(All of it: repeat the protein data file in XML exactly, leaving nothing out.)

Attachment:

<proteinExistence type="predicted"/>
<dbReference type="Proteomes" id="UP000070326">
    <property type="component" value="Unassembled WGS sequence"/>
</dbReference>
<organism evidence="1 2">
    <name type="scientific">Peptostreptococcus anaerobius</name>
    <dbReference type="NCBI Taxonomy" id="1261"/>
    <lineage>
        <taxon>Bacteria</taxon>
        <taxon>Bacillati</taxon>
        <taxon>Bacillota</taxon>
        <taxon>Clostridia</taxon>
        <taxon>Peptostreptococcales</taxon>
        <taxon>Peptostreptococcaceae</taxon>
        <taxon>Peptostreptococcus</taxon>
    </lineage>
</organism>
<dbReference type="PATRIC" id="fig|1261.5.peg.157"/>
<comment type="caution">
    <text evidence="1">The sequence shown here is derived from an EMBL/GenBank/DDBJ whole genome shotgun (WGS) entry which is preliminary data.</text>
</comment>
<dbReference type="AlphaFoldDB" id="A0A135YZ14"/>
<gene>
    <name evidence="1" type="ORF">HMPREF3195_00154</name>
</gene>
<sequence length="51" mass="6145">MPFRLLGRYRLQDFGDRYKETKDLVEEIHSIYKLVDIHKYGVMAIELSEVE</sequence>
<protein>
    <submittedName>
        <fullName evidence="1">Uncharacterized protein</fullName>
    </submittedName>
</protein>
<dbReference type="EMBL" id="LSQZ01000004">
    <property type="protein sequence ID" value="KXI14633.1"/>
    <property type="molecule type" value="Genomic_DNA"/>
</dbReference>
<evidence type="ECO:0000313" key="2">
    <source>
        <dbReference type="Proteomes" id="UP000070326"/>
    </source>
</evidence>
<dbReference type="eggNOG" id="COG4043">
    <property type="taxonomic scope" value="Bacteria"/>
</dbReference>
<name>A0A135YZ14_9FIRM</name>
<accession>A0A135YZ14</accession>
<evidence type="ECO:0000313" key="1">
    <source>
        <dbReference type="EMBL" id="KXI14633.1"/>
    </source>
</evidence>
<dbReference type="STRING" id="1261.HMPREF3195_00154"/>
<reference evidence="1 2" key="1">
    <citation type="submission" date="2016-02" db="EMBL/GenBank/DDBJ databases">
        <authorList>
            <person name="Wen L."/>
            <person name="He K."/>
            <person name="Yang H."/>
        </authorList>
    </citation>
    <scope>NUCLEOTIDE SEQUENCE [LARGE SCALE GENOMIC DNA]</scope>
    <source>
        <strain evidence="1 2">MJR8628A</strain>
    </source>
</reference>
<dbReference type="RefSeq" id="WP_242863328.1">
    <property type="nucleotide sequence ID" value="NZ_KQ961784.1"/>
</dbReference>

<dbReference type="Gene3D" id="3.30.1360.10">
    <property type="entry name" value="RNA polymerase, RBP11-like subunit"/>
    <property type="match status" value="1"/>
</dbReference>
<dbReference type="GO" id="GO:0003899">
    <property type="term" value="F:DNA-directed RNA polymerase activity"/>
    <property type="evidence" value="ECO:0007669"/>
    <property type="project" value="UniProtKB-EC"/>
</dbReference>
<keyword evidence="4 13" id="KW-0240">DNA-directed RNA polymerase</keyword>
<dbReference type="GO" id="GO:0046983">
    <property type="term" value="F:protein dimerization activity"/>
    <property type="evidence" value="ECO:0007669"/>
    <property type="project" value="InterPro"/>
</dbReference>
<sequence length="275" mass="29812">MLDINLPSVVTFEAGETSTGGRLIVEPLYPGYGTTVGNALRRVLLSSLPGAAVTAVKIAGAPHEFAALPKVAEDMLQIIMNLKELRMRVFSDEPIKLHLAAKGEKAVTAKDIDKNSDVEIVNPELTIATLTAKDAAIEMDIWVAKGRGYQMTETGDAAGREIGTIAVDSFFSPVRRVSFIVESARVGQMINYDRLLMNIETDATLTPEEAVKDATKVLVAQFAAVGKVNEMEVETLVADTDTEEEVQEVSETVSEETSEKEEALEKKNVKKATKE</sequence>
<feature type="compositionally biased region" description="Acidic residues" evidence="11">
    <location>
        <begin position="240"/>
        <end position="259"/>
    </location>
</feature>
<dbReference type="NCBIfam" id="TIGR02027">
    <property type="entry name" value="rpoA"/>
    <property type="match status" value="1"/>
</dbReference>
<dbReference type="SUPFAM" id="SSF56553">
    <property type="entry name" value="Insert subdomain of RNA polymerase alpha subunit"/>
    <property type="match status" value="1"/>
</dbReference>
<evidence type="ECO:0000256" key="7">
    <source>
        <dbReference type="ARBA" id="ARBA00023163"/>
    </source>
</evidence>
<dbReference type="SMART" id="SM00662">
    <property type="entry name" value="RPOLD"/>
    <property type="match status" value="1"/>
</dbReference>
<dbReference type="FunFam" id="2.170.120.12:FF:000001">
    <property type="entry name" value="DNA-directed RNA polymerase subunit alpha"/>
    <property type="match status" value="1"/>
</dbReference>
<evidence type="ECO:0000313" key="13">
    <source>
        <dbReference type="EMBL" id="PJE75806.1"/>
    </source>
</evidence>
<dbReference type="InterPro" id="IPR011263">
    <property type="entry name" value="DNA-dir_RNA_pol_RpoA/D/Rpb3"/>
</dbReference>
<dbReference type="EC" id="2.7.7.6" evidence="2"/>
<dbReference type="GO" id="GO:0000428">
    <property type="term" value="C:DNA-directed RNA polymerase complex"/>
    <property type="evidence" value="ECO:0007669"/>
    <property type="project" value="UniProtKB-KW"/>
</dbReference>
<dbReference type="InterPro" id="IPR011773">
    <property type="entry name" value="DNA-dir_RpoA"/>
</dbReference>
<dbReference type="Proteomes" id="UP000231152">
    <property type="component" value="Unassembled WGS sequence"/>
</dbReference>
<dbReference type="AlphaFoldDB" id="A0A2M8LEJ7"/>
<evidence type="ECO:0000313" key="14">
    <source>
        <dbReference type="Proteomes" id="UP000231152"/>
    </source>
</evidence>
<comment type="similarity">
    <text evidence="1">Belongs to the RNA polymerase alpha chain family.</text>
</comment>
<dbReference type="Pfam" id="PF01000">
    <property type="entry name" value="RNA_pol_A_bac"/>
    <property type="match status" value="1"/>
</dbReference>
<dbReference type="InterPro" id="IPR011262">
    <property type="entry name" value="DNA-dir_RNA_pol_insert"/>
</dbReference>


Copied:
<proteinExistence type="predicted"/>
<dbReference type="Proteomes" id="UP000070326">
    <property type="component" value="Unassembled WGS sequence"/>
</dbReference>
<organism evidence="1 2">
    <name type="scientific">Peptostreptococcus anaerobius</name>
    <dbReference type="NCBI Taxonomy" id="1261"/>
    <lineage>
        <taxon>Bacteria</taxon>
        <taxon>Bacillati</taxon>
        <taxon>Bacillota</taxon>
        <taxon>Clostridia</taxon>
        <taxon>Peptostreptococcales</taxon>
        <taxon>Peptostreptococcaceae</taxon>
        <taxon>Peptostreptococcus</taxon>
    </lineage>
</organism>
<dbReference type="PATRIC" id="fig|1261.5.peg.157"/>
<comment type="caution">
    <text evidence="1">The sequence shown here is derived from an EMBL/GenBank/DDBJ whole genome shotgun (WGS) entry which is preliminary data.</text>
</comment>
<dbReference type="AlphaFoldDB" id="A0A135YZ14"/>
<gene>
    <name evidence="1" type="ORF">HMPREF3195_00154</name>
</gene>
<sequence length="51" mass="6145">MPFRLLGRYRLQDFGDRYKETKDLVEEIHSIYKLVDIHKYGVMAIELSEVE</sequence>
<protein>
    <submittedName>
        <fullName evidence="1">Uncharacterized protein</fullName>
    </submittedName>
</protein>
<dbReference type="EMBL" id="LSQZ01000004">
    <property type="protein sequence ID" value="KXI14633.1"/>
    <property type="molecule type" value="Genomic_DNA"/>
</dbReference>
<evidence type="ECO:0000313" key="2">
    <source>
        <dbReference type="Proteomes" id="UP000070326"/>
    </source>
</evidence>
<dbReference type="eggNOG" id="COG4043">
    <property type="taxonomic scope" value="Bacteria"/>
</dbReference>
<name>A0A135YZ14_9FIRM</name>
<accession>A0A135YZ14</accession>
<evidence type="ECO:0000313" key="1">
    <source>
        <dbReference type="EMBL" id="KXI14633.1"/>
    </source>
</evidence>
<dbReference type="STRING" id="1261.HMPREF3195_00154"/>
<reference evidence="1 2" key="1">
    <citation type="submission" date="2016-02" db="EMBL/GenBank/DDBJ databases">
        <authorList>
            <person name="Wen L."/>
            <person name="He K."/>
            <person name="Yang H."/>
        </authorList>
    </citation>
    <scope>NUCLEOTIDE SEQUENCE [LARGE SCALE GENOMIC DNA]</scope>
    <source>
        <strain evidence="1 2">MJR8628A</strain>
    </source>
</reference>
<dbReference type="RefSeq" id="WP_242863328.1">
    <property type="nucleotide sequence ID" value="NZ_KQ961784.1"/>
</dbReference>

<dbReference type="Gene3D" id="3.30.1360.10">
    <property type="entry name" value="RNA polymerase, RBP11-like subunit"/>
    <property type="match status" value="1"/>
</dbReference>
<dbReference type="GO" id="GO:0003899">
    <property type="term" value="F:DNA-directed RNA polymerase activity"/>
    <property type="evidence" value="ECO:0007669"/>
    <property type="project" value="UniProtKB-EC"/>
</dbReference>
<keyword evidence="4 13" id="KW-0240">DNA-directed RNA polymerase</keyword>
<dbReference type="GO" id="GO:0046983">
    <property type="term" value="F:protein dimerization activity"/>
    <property type="evidence" value="ECO:0007669"/>
    <property type="project" value="InterPro"/>
</dbReference>
<sequence length="275" mass="29812">MLDINLPSVVTFEAGETSTGGRLIVEPLYPGYGTTVGNALRRVLLSSLPGAAVTAVKIAGAPHEFAALPKVAEDMLQIIMNLKELRMRVFSDEPIKLHLAAKGEKAVTAKDIDKNSDVEIVNPELTIATLTAKDAAIEMDIWVAKGRGYQMTETGDAAGREIGTIAVDSFFSPVRRVSFIVESARVGQMINYDRLLMNIETDATLTPEEAVKDATKVLVAQFAAVGKVNEMEVETLVADTDTEEEVQEVSETVSEETSEKEEALEKKNVKKATKE</sequence>
<feature type="compositionally biased region" description="Acidic residues" evidence="11">
    <location>
        <begin position="240"/>
        <end position="259"/>
    </location>
</feature>
<dbReference type="NCBIfam" id="TIGR02027">
    <property type="entry name" value="rpoA"/>
    <property type="match status" value="1"/>
</dbReference>
<dbReference type="SUPFAM" id="SSF56553">
    <property type="entry name" value="Insert subdomain of RNA polymerase alpha subunit"/>
    <property type="match status" value="1"/>
</dbReference>
<evidence type="ECO:0000256" key="7">
    <source>
        <dbReference type="ARBA" id="ARBA00023163"/>
    </source>
</evidence>
<dbReference type="SMART" id="SM00662">
    <property type="entry name" value="RPOLD"/>
    <property type="match status" value="1"/>
</dbReference>
<dbReference type="FunFam" id="2.170.120.12:FF:000001">
    <property type="entry name" value="DNA-directed RNA polymerase subunit alpha"/>
    <property type="match status" value="1"/>
</dbReference>
<evidence type="ECO:0000313" key="13">
    <source>
        <dbReference type="EMBL" id="PJE75806.1"/>
    </source>
</evidence>
<dbReference type="InterPro" id="IPR011263">
    <property type="entry name" value="DNA-dir_RNA_pol_RpoA/D/Rpb3"/>
</dbReference>
<dbReference type="EC" id="2.7.7.6" evidence="2"/>
<dbReference type="GO" id="GO:0000428">
    <property type="term" value="C:DNA-directed RNA polymerase complex"/>
    <property type="evidence" value="ECO:0007669"/>
    <property type="project" value="UniProtKB-KW"/>
</dbReference>
<dbReference type="InterPro" id="IPR011773">
    <property type="entry name" value="DNA-dir_RpoA"/>
</dbReference>
<dbReference type="Proteomes" id="UP000231152">
    <property type="component" value="Unassembled WGS sequence"/>
</dbReference>
<dbReference type="AlphaFoldDB" id="A0A2M8LEJ7"/>
<evidence type="ECO:0000313" key="14">
    <source>
        <dbReference type="Proteomes" id="UP000231152"/>
    </source>
</evidence>
<comment type="similarity">
    <text evidence="1">Belongs to the RNA polymerase alpha chain family.</text>
</comment>
<dbReference type="Pfam" id="PF01000">
    <property type="entry name" value="RNA_pol_A_bac"/>
    <property type="match status" value="1"/>
</dbReference>
<dbReference type="InterPro" id="IPR011262">
    <property type="entry name" value="DNA-dir_RNA_pol_insert"/>
</dbReference>